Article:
New Member Questions
First off, welcome to one of the most engaging and evolving opportunities you may have in public speaking. As a new member of Toastmasters, by now you may have been to a few meetings and lightly participated, or even given your icebreaker speech. However, like any new experience, you may be having questions about a couple things. This quick fact sheet should assist you in getting settled into your new role!
1. How quickly should I advance and do speeches?
The answer depends on your comfort level, however, keep this in mind: while Toastmasters is a public speaking organization, your speaking abilities are not the only critical asset you need to be a good speaker. Listening, impromptu speaking, and working with others are all very important skills to have. During any particular meeting, there are a number of jobs and opportunities for you to jump into!
2. I’m still nervous, is that normal?
Absolutely. There are very few individuals out there that can walk into a new experience without some reservations and nervousness, especially in a club dedicated to public speaking. Some studies show public speaking as being a more common fear than death! Regardless of your motivation for being in the club, it is perfectly normal to be nervous. Try to understand, though, that we are all here to help each other, and the senior members are more than happy to help you.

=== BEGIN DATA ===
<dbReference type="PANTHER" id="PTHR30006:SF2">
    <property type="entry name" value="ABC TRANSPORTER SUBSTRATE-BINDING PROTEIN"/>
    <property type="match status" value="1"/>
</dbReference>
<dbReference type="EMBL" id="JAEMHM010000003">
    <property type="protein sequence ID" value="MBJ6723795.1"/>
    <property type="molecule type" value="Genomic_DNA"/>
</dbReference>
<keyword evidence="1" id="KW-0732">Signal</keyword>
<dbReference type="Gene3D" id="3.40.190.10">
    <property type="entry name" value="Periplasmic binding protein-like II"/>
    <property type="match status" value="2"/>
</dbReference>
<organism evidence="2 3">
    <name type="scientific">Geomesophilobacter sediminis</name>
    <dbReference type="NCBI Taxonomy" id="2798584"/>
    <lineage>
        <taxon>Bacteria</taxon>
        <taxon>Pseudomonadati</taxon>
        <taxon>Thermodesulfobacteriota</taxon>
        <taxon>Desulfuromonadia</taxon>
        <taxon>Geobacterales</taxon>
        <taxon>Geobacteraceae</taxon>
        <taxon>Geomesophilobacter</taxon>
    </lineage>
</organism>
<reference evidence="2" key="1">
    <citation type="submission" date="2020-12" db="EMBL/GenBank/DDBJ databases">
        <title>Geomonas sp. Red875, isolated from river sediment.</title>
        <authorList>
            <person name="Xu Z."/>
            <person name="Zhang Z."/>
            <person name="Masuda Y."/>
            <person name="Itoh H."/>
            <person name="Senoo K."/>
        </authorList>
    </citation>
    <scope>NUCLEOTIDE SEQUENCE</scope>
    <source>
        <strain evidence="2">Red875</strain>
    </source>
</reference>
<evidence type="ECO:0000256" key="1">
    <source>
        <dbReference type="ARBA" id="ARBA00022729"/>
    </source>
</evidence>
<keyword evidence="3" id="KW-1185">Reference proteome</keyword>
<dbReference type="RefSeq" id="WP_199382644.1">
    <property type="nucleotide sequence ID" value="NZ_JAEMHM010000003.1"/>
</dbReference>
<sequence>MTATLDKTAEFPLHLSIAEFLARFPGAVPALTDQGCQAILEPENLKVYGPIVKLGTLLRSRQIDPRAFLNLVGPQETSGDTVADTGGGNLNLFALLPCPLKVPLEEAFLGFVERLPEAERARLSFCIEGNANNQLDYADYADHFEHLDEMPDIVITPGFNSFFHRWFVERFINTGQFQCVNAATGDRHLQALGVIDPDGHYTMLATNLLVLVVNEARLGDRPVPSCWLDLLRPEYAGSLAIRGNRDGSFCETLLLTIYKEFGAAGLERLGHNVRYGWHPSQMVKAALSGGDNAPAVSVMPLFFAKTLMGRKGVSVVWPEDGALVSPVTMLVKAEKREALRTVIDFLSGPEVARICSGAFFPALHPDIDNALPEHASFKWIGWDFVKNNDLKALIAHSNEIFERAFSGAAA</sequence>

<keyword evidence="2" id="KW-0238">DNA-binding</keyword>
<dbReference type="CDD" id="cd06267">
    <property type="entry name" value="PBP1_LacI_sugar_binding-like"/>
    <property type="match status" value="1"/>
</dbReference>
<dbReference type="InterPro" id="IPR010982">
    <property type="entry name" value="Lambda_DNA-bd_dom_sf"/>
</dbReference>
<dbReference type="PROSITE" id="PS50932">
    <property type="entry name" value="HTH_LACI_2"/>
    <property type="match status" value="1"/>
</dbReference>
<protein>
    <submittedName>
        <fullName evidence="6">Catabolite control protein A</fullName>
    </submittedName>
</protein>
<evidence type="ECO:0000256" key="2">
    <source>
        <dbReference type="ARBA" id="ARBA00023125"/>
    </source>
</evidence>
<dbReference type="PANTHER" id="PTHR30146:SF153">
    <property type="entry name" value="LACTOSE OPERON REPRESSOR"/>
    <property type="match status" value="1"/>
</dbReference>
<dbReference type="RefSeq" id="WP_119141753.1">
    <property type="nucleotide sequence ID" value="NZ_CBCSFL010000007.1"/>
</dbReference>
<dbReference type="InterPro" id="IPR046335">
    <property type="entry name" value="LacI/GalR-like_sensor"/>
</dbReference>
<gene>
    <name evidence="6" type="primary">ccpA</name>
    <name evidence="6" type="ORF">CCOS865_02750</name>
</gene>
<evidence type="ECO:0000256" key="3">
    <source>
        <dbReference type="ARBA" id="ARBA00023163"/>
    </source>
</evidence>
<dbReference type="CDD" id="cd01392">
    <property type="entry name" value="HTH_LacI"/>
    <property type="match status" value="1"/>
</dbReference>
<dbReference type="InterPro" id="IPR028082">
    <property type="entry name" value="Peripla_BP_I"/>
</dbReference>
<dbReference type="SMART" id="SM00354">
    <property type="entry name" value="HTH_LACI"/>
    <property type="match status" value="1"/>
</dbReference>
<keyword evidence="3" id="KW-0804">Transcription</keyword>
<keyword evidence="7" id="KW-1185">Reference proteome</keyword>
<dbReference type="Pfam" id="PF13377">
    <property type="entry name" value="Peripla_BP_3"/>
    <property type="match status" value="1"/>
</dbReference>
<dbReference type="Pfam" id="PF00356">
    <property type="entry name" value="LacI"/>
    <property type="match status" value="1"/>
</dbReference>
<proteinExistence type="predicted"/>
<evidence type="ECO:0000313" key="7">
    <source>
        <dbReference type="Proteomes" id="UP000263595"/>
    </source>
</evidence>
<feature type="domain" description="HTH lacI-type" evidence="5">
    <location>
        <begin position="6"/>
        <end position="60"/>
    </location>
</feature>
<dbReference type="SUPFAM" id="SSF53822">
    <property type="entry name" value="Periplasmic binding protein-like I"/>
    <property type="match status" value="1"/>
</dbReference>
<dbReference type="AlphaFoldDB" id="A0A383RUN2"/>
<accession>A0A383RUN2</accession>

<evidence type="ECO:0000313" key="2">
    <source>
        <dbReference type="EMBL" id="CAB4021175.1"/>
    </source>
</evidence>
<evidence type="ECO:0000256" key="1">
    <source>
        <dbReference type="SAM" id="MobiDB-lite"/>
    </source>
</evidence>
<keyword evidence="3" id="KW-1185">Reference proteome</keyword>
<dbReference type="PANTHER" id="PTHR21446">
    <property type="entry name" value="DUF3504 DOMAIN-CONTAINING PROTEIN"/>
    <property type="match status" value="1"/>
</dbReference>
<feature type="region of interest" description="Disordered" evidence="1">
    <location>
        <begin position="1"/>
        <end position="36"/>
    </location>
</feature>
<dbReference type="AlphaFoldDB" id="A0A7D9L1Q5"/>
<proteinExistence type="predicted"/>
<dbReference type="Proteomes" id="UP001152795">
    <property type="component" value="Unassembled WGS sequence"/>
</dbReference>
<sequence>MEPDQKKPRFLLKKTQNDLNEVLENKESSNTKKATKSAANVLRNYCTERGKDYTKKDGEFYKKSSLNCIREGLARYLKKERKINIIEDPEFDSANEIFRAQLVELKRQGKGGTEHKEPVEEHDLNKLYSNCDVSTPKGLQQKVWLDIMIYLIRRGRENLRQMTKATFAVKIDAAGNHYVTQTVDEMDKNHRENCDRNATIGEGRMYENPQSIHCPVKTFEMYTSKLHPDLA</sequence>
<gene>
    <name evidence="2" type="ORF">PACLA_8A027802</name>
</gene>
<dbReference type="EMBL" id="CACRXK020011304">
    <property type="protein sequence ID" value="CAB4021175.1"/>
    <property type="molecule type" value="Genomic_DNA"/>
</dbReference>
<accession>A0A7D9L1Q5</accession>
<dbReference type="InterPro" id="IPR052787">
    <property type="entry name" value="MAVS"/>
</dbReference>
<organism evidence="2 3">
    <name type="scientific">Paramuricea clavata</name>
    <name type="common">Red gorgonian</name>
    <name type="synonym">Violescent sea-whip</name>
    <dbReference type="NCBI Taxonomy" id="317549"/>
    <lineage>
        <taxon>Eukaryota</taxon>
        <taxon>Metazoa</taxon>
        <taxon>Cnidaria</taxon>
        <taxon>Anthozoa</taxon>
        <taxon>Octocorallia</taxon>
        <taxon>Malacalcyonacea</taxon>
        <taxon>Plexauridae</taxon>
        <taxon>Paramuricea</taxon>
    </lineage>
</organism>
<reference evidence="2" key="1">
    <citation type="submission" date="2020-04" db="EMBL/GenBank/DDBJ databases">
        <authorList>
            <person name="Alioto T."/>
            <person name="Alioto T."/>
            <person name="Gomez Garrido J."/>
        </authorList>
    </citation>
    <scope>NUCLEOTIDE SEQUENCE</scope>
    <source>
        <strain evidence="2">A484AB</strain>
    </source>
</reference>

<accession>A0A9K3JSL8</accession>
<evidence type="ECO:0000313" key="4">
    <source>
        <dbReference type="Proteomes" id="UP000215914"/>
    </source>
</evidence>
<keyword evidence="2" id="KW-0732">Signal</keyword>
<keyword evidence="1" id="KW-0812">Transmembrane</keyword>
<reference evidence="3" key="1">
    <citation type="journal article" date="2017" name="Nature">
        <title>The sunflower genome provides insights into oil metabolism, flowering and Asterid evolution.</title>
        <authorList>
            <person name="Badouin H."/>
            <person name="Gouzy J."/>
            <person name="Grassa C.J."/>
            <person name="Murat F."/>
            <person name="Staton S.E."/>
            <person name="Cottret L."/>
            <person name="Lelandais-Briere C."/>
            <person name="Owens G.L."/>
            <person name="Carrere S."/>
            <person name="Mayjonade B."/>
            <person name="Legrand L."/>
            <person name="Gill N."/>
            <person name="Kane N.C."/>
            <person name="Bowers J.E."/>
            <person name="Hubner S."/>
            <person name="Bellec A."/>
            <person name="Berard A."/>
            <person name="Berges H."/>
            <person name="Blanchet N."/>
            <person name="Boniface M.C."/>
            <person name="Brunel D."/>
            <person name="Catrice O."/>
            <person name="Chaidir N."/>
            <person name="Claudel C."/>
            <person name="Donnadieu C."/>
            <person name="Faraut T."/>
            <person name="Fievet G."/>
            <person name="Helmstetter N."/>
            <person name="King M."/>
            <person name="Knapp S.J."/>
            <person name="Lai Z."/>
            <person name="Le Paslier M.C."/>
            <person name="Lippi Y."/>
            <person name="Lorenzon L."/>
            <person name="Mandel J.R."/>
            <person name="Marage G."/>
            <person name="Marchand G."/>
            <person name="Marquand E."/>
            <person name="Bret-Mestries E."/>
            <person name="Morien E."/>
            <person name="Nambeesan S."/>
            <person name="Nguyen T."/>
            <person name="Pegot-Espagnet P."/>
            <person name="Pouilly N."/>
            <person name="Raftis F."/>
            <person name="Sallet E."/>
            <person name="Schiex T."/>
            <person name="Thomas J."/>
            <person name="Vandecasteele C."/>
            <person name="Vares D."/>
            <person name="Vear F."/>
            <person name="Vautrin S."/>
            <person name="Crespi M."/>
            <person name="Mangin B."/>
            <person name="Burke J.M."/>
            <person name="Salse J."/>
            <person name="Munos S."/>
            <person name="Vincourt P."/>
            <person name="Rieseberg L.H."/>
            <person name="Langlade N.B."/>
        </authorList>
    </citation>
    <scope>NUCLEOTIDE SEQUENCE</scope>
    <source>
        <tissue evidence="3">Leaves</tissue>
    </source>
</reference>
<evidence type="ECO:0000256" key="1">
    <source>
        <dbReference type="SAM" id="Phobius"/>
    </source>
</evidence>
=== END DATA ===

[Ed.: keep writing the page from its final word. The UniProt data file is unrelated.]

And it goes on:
3. I want to give speeches, but have no idea what to talk about! What do I do?
Do you have a hobby you enjoy? A unique job? A past trip or experience that has had an impact on you? Do you enjoy any particular films, media, technology? If you answered yes to any of those questions, then you have a perfect topic to speak about! At Toastmasters, we want to learn about our members; why speak about your job or past? Even the smallest, most innocent things can become motivation speeches, you just have to know where to look, and Toastmasters can help you!
4. I don’t mind speaking, but I say several “Err”, “Ah”, “Um”, and other verbal clutter. How do I fix that?
Above all: practice. Like anything, the more you practice something the right way, the better at it you will be. When you are giving a speech or speaking, and someone rings a bell or hits the glass, don’t be discouraged by it. Chances are, that very person had the same thing done to him or her when they joined. It’s there to help you, not discourage you. The more you practice, however, the better you will become at picking up on the verbal clutter. Another idea would be to slow down in your speaking, or to use a small pause to your advantage.